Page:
For me, this order “works” – I am now curious to see what this particular half-baked scheme is and what sort of power Sally has over Joe. Read the lines in the reverse order and it makes only a little sense. It also puts a greater memory load on the reader.
In some stories, character stays fairly constant and the world (and others) change because of the character’s choices. In the “Hero Saves the World” plot, this is the main emphasis. In the “Growing Up” plot, on the other hand, the most important action is how the character “changes” over time. I put “changes” in quotes because sometimes the “change” is really that the character simply acknowledges their underlying character. For instance, in Sweet Home Alabama, Melanie never really stops being in love with her husband (or Alabama) but consciously, she claims to want a divorce and go back to NY to be a “success.” As always, character is revealed under pressure <spoiler alert> and she “forgets” to sign the divorce papers. In many of the best stories, the character changes (or saves) the world and the world also changes or matures the character. </spoiler alert>.
This may all make sense when it applies to fiction, but how does it impact how we write stories in a business context? This is often tricky because in many business contexts, only the founder or CEO is even allowed to have character. Everyone else is basically supposed to behave the same way: put the company first; follow the rules; do a great job; work together cooperatively; be loyal to the company. As a result, official company stories are bland and two-dimensional. They are basically nothing more than procedures. “If this happens, do that.” Implicitly, this says, “If this happens, do that” regardless of your internal character.
If you’ve done an excellent job of observing and interviewing potential users of a product or service, you have hopefully discovered some interesting internal conflicts and some related aspects of character that can become a logical part of user journeys. Initially, your target user may be reluctant to use your product.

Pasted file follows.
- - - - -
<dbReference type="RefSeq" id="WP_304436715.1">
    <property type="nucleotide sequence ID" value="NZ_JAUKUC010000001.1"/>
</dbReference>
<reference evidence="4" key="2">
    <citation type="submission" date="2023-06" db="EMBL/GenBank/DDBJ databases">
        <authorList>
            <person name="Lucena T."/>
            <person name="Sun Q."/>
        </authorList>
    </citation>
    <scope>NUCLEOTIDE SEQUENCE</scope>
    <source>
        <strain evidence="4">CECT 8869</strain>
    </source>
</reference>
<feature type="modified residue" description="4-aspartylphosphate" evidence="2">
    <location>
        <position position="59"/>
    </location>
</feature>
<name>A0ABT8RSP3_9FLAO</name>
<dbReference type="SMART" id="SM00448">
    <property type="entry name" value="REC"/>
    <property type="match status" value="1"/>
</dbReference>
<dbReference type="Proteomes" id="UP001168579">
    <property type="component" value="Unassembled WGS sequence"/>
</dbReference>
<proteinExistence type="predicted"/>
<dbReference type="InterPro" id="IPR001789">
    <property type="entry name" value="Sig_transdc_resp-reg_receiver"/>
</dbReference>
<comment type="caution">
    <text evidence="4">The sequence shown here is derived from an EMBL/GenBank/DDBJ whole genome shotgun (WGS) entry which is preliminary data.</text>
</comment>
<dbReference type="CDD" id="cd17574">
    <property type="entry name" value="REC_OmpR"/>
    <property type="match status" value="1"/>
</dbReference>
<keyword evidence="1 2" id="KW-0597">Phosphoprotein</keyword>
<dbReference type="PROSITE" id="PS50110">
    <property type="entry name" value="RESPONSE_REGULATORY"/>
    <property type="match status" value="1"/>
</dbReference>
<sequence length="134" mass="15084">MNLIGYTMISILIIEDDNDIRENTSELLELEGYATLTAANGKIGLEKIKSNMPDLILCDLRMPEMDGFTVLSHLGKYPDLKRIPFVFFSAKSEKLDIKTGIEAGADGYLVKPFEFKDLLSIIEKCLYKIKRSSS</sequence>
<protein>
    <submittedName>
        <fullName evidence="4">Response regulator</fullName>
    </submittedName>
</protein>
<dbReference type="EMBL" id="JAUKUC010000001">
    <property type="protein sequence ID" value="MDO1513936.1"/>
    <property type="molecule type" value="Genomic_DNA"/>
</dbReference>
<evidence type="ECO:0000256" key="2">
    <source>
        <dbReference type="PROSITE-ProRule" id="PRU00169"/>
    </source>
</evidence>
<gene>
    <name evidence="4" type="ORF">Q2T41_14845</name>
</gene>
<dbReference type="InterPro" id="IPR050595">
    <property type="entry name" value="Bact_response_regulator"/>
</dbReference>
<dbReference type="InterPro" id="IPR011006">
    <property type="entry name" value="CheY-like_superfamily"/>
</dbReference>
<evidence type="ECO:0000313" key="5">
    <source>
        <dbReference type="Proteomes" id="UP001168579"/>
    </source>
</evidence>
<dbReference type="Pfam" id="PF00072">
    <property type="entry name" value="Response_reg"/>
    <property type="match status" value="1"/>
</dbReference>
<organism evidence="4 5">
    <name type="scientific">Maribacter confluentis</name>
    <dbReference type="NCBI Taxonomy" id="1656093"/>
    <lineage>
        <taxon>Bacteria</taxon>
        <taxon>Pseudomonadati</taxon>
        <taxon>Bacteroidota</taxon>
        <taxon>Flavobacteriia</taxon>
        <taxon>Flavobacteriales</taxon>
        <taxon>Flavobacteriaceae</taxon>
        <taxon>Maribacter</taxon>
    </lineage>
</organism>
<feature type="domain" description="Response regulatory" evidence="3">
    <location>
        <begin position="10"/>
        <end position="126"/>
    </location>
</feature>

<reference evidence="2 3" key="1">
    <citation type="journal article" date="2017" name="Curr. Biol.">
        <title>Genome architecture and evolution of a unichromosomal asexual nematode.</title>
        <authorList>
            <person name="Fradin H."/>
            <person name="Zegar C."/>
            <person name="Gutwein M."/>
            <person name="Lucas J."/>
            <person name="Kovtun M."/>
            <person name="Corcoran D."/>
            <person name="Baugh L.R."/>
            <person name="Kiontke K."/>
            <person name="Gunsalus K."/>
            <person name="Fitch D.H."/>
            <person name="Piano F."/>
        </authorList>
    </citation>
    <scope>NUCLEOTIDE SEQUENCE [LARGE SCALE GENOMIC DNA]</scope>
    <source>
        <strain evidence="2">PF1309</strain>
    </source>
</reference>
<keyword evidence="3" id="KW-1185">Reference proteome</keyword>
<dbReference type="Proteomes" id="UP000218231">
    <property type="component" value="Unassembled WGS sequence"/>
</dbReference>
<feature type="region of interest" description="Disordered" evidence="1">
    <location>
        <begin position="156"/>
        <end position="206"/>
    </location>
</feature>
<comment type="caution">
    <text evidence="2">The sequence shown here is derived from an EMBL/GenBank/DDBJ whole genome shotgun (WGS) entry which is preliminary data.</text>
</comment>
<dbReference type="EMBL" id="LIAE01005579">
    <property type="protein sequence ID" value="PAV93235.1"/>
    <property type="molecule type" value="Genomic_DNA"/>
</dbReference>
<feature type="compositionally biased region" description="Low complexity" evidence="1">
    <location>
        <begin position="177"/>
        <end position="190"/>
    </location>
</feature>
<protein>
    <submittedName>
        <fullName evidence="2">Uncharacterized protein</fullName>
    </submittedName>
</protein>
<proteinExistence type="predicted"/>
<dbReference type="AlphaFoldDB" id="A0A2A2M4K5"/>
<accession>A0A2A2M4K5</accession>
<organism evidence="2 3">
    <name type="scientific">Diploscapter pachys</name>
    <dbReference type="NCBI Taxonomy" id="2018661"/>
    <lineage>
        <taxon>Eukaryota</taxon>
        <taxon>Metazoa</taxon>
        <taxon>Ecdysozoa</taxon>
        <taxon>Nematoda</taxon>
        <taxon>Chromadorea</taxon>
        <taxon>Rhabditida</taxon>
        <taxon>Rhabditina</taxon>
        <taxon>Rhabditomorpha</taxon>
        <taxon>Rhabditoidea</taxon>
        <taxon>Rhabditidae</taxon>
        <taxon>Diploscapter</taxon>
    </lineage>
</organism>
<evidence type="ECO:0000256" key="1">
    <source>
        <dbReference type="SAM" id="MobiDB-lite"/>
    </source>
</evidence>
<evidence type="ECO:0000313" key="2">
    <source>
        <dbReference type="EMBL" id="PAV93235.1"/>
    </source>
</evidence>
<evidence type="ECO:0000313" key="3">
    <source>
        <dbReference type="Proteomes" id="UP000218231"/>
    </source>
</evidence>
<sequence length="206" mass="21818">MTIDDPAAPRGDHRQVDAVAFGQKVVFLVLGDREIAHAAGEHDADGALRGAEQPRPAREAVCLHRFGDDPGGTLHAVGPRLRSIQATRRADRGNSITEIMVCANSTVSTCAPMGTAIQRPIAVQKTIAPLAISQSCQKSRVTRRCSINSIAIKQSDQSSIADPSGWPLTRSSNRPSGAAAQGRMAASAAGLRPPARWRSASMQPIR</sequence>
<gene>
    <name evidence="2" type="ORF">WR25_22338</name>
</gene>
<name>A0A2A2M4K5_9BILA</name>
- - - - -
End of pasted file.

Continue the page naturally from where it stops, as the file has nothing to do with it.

Users may be reluctant to use on-line banking, for instance, because of the possibility of hacking or fraud. If this is a genuine concern of 1% of your potential customers, you probably don’t want to make it a concern to the rest, unless it is something they really should worry about. On the other hand, if it’s a genuine concern of 99% of your potential customers, sweeping it under the rug won’t do. The user in your user stories can be portrayed with this concern including internal conflicts and then you can show them overcoming the concern, if and only if it really can be ameliorated through various actions like two-factor verification, password choices, etc. Telling a lie about how safe on-line banking is, will ultimately undo you no matter how well told the story is. But character and characterization of these users should be designed around conflicts that actually are relevant to the product or service.
“Mary had put all her life savings and all her energy into her small company. Her time had become gold. She was on a path to hire more people, but that took time. Now the bank was offering lower fees if she would switch to on-line banking. She had always wanted to be a soccer player but she knew she wasn’t coordinated enough.”
Yes, that may be something that came out in an interview with a real Mary. And it may even be part of an interesting story. But not this story! The naturally occurring conflict here is Mary’s desire to be as efficient and cost-effective as possible — and yet also to be as safe as possible. Mary may initially see these in conflict, but you may have a legitimate way for her to avoid or rethink the conflict. Mary’s character might be made more intense by having her see her budding business as a legacy she wants eventually to hand off to her daughters. But it doesn’t really matter whether she has blue eyes or brown eyes. You could instead intensify Mary’s desires by making her a success-oriented second generation immigrant whose own parents spent countless hours of hard work so she could get through college. The family still cares about every dollar. It doesn’t matter whether she lives in a small flat in Brooklyn, Chicago, or LA. It does matter that she wasn’t gifted 10 million dollars to start a business by her billionaire parents who live in a mansion in Manhattan.
It doesn’t matter whether she likes her martinis shaken or stirred either, unless you are making the point, e.g., that she is a fanatic for having things her way and that your software allows more customization than does that of your competitors. In that case, you can introduce a detail that shows, rather than tells, this fact about her character.